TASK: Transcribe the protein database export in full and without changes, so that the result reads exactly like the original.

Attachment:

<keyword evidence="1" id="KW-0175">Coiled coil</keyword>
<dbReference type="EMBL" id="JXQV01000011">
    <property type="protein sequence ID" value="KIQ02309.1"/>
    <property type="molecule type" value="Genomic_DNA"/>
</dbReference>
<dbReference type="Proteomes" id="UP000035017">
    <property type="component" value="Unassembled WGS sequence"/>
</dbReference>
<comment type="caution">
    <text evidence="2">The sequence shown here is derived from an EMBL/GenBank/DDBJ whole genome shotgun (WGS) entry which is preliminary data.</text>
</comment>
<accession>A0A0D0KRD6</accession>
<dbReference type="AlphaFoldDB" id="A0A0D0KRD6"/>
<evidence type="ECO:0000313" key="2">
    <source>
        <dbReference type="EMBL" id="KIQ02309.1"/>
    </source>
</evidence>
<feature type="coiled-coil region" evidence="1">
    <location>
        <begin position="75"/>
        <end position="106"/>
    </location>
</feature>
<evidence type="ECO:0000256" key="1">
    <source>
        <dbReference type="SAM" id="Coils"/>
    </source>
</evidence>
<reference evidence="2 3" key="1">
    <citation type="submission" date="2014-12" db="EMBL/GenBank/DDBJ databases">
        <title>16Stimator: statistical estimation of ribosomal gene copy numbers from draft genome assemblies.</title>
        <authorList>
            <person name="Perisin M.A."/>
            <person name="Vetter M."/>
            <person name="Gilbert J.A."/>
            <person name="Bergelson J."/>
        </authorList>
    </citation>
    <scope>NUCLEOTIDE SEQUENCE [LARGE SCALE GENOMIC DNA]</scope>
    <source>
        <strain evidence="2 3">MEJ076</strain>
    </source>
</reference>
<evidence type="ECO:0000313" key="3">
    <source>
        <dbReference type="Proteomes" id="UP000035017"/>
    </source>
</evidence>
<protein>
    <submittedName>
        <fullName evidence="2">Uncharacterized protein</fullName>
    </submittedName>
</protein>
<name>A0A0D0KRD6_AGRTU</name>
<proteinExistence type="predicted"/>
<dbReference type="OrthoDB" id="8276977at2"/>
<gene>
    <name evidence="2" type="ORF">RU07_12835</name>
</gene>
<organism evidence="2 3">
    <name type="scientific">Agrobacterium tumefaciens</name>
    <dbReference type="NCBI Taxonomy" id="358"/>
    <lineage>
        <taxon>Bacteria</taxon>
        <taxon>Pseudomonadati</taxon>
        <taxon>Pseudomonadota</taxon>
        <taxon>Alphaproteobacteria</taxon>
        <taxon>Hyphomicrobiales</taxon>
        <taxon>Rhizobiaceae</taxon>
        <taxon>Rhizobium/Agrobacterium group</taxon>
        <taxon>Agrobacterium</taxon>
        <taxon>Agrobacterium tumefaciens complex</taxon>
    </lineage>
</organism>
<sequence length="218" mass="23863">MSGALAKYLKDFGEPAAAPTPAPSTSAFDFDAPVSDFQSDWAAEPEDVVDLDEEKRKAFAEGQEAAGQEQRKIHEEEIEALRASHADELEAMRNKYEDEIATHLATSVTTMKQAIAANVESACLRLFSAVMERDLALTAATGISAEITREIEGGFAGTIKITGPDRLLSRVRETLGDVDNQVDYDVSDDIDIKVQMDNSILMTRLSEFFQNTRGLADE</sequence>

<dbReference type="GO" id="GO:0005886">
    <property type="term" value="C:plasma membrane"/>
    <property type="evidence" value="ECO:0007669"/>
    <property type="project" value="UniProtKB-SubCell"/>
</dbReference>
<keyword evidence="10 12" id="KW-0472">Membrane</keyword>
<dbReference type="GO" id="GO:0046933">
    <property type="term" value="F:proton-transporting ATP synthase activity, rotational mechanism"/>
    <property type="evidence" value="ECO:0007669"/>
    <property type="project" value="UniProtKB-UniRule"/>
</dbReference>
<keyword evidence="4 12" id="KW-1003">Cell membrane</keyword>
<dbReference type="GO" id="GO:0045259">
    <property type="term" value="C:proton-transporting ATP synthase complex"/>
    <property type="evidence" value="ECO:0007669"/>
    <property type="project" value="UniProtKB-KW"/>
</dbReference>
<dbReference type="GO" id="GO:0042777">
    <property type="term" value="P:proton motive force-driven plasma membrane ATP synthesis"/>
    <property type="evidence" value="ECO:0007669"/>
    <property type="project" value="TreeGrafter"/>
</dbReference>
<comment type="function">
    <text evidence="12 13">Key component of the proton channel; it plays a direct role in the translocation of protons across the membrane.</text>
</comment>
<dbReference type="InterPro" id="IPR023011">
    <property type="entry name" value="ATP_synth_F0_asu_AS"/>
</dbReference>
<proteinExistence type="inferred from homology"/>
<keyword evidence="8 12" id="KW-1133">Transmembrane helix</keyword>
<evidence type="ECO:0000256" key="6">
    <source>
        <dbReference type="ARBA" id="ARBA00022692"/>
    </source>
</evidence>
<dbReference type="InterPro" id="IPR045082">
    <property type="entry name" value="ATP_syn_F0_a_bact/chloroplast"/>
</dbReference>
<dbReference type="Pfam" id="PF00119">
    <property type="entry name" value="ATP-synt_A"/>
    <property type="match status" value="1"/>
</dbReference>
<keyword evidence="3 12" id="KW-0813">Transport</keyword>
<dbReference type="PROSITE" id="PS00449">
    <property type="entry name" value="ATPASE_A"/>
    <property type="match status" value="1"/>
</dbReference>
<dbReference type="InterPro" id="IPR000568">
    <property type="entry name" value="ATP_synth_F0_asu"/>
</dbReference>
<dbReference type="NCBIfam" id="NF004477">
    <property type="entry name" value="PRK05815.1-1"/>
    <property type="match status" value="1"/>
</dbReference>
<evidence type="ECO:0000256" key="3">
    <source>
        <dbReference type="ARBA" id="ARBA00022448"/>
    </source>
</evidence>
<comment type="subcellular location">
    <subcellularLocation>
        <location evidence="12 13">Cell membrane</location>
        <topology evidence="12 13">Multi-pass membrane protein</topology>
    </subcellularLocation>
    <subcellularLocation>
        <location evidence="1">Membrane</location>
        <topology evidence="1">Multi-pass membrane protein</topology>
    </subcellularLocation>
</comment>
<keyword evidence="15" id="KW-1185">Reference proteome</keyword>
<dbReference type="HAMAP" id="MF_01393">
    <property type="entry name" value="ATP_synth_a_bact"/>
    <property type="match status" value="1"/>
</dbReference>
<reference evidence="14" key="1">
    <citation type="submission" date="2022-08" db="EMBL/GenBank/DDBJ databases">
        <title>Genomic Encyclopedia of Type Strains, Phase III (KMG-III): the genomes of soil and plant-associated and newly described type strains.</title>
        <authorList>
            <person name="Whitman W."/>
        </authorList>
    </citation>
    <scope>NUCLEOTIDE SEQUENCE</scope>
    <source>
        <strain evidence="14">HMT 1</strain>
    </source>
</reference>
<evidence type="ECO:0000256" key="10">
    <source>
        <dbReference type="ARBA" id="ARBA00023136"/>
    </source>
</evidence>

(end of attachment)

<keyword evidence="1" id="KW-0175">Coiled coil</keyword>
<dbReference type="EMBL" id="JXQV01000011">
    <property type="protein sequence ID" value="KIQ02309.1"/>
    <property type="molecule type" value="Genomic_DNA"/>
</dbReference>
<dbReference type="Proteomes" id="UP000035017">
    <property type="component" value="Unassembled WGS sequence"/>
</dbReference>
<comment type="caution">
    <text evidence="2">The sequence shown here is derived from an EMBL/GenBank/DDBJ whole genome shotgun (WGS) entry which is preliminary data.</text>
</comment>
<accession>A0A0D0KRD6</accession>
<dbReference type="AlphaFoldDB" id="A0A0D0KRD6"/>
<evidence type="ECO:0000313" key="2">
    <source>
        <dbReference type="EMBL" id="KIQ02309.1"/>
    </source>
</evidence>
<feature type="coiled-coil region" evidence="1">
    <location>
        <begin position="75"/>
        <end position="106"/>
    </location>
</feature>
<evidence type="ECO:0000256" key="1">
    <source>
        <dbReference type="SAM" id="Coils"/>
    </source>
</evidence>
<reference evidence="2 3" key="1">
    <citation type="submission" date="2014-12" db="EMBL/GenBank/DDBJ databases">
        <title>16Stimator: statistical estimation of ribosomal gene copy numbers from draft genome assemblies.</title>
        <authorList>
            <person name="Perisin M.A."/>
            <person name="Vetter M."/>
            <person name="Gilbert J.A."/>
            <person name="Bergelson J."/>
        </authorList>
    </citation>
    <scope>NUCLEOTIDE SEQUENCE [LARGE SCALE GENOMIC DNA]</scope>
    <source>
        <strain evidence="2 3">MEJ076</strain>
    </source>
</reference>
<evidence type="ECO:0000313" key="3">
    <source>
        <dbReference type="Proteomes" id="UP000035017"/>
    </source>
</evidence>
<protein>
    <submittedName>
        <fullName evidence="2">Uncharacterized protein</fullName>
    </submittedName>
</protein>
<name>A0A0D0KRD6_AGRTU</name>
<proteinExistence type="predicted"/>
<dbReference type="OrthoDB" id="8276977at2"/>
<gene>
    <name evidence="2" type="ORF">RU07_12835</name>
</gene>
<organism evidence="2 3">
    <name type="scientific">Agrobacterium tumefaciens</name>
    <dbReference type="NCBI Taxonomy" id="358"/>
    <lineage>
        <taxon>Bacteria</taxon>
        <taxon>Pseudomonadati</taxon>
        <taxon>Pseudomonadota</taxon>
        <taxon>Alphaproteobacteria</taxon>
        <taxon>Hyphomicrobiales</taxon>
        <taxon>Rhizobiaceae</taxon>
        <taxon>Rhizobium/Agrobacterium group</taxon>
        <taxon>Agrobacterium</taxon>
        <taxon>Agrobacterium tumefaciens complex</taxon>
    </lineage>
</organism>
<sequence length="218" mass="23863">MSGALAKYLKDFGEPAAAPTPAPSTSAFDFDAPVSDFQSDWAAEPEDVVDLDEEKRKAFAEGQEAAGQEQRKIHEEEIEALRASHADELEAMRNKYEDEIATHLATSVTTMKQAIAANVESACLRLFSAVMERDLALTAATGISAEITREIEGGFAGTIKITGPDRLLSRVRETLGDVDNQVDYDVSDDIDIKVQMDNSILMTRLSEFFQNTRGLADE</sequence>

<dbReference type="GO" id="GO:0005886">
    <property type="term" value="C:plasma membrane"/>
    <property type="evidence" value="ECO:0007669"/>
    <property type="project" value="UniProtKB-SubCell"/>
</dbReference>
<keyword evidence="10 12" id="KW-0472">Membrane</keyword>
<dbReference type="GO" id="GO:0046933">
    <property type="term" value="F:proton-transporting ATP synthase activity, rotational mechanism"/>
    <property type="evidence" value="ECO:0007669"/>
    <property type="project" value="UniProtKB-UniRule"/>
</dbReference>
<keyword evidence="4 12" id="KW-1003">Cell membrane</keyword>
<dbReference type="GO" id="GO:0045259">
    <property type="term" value="C:proton-transporting ATP synthase complex"/>
    <property type="evidence" value="ECO:0007669"/>
    <property type="project" value="UniProtKB-KW"/>
</dbReference>
<dbReference type="GO" id="GO:0042777">
    <property type="term" value="P:proton motive force-driven plasma membrane ATP synthesis"/>
    <property type="evidence" value="ECO:0007669"/>
    <property type="project" value="TreeGrafter"/>
</dbReference>
<comment type="function">
    <text evidence="12 13">Key component of the proton channel; it plays a direct role in the translocation of protons across the membrane.</text>
</comment>
<dbReference type="InterPro" id="IPR023011">
    <property type="entry name" value="ATP_synth_F0_asu_AS"/>
</dbReference>
<proteinExistence type="inferred from homology"/>
<keyword evidence="8 12" id="KW-1133">Transmembrane helix</keyword>
<evidence type="ECO:0000256" key="6">
    <source>
        <dbReference type="ARBA" id="ARBA00022692"/>
    </source>
</evidence>
<dbReference type="InterPro" id="IPR045082">
    <property type="entry name" value="ATP_syn_F0_a_bact/chloroplast"/>
</dbReference>
<dbReference type="Pfam" id="PF00119">
    <property type="entry name" value="ATP-synt_A"/>
    <property type="match status" value="1"/>
</dbReference>
<keyword evidence="3 12" id="KW-0813">Transport</keyword>
<dbReference type="PROSITE" id="PS00449">
    <property type="entry name" value="ATPASE_A"/>
    <property type="match status" value="1"/>
</dbReference>
<dbReference type="InterPro" id="IPR000568">
    <property type="entry name" value="ATP_synth_F0_asu"/>
</dbReference>
<dbReference type="NCBIfam" id="NF004477">
    <property type="entry name" value="PRK05815.1-1"/>
    <property type="match status" value="1"/>
</dbReference>
<evidence type="ECO:0000256" key="3">
    <source>
        <dbReference type="ARBA" id="ARBA00022448"/>
    </source>
</evidence>
<comment type="subcellular location">
    <subcellularLocation>
        <location evidence="12 13">Cell membrane</location>
        <topology evidence="12 13">Multi-pass membrane protein</topology>
    </subcellularLocation>
    <subcellularLocation>
        <location evidence="1">Membrane</location>
        <topology evidence="1">Multi-pass membrane protein</topology>
    </subcellularLocation>
</comment>
<keyword evidence="15" id="KW-1185">Reference proteome</keyword>
<dbReference type="HAMAP" id="MF_01393">
    <property type="entry name" value="ATP_synth_a_bact"/>
    <property type="match status" value="1"/>
</dbReference>
<reference evidence="14" key="1">
    <citation type="submission" date="2022-08" db="EMBL/GenBank/DDBJ databases">
        <title>Genomic Encyclopedia of Type Strains, Phase III (KMG-III): the genomes of soil and plant-associated and newly described type strains.</title>
        <authorList>
            <person name="Whitman W."/>
        </authorList>
    </citation>
    <scope>NUCLEOTIDE SEQUENCE</scope>
    <source>
        <strain evidence="14">HMT 1</strain>
    </source>
</reference>
<evidence type="ECO:0000256" key="10">
    <source>
        <dbReference type="ARBA" id="ARBA00023136"/>
    </source>
</evidence>